This volume is designed to accomplish three primary purposes: (1) illustrate a variety of qualitative methods that researchers have used to study teaching and teacher education; (2) assess the affordances and constraints of these methods and the ways that they focus and shape explorations of teaching; and (3) illuminate representative questions and findings associated with each method described.
The book is organized around three issues that impact research in qualitative paradigms: perspective, methodology, and representation. The first section, "Perspective: Whom Should I Ask?," explores what can be learned by assessing teaching from different perspectives (teachers, teacher educators, students, parents), emphasizing that the perspective of the respondent influences what we can learn and shapes both our questions and our potential findings. The second section "Methodology: How Do I Look?," addresses some of the qualitative research strategies that have been used to study teaching, including historical accounts, photos, drawings, and video. The third section, "Representation: How Do I Show What I Saw?," explores the affordances and constraints of narratives, practical arguments, video ethnography, portfolios, and theater as methods for representing research findings.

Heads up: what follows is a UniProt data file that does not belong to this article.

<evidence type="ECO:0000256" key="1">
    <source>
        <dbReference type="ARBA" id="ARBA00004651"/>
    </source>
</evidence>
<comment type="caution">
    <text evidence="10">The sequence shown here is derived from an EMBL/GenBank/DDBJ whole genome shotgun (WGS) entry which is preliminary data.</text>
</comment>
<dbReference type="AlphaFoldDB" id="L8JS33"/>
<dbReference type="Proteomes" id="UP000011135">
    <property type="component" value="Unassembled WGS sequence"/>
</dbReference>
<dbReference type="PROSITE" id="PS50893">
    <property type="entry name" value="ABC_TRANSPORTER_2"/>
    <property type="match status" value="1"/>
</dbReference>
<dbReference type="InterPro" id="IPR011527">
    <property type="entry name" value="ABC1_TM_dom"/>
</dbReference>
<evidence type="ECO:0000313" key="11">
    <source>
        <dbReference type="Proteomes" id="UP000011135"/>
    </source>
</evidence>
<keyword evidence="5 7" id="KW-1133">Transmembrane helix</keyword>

Qualitative research paradigms typically do not make claims based in the kinds of foundational criteria for generating knowledge that establish bases for generalizability. The book addresses this dilemma by providing findings, insights, and claims from qualitative research that appear to be useful in settings beyond those that generated the data, and thus inform our thinking about teaching and teacher education. In addition, its explorations of the affordances and constraints of qualitative research methods provide insightful and occasionally controversial contributions to our thinking about research on teaching and teacher education.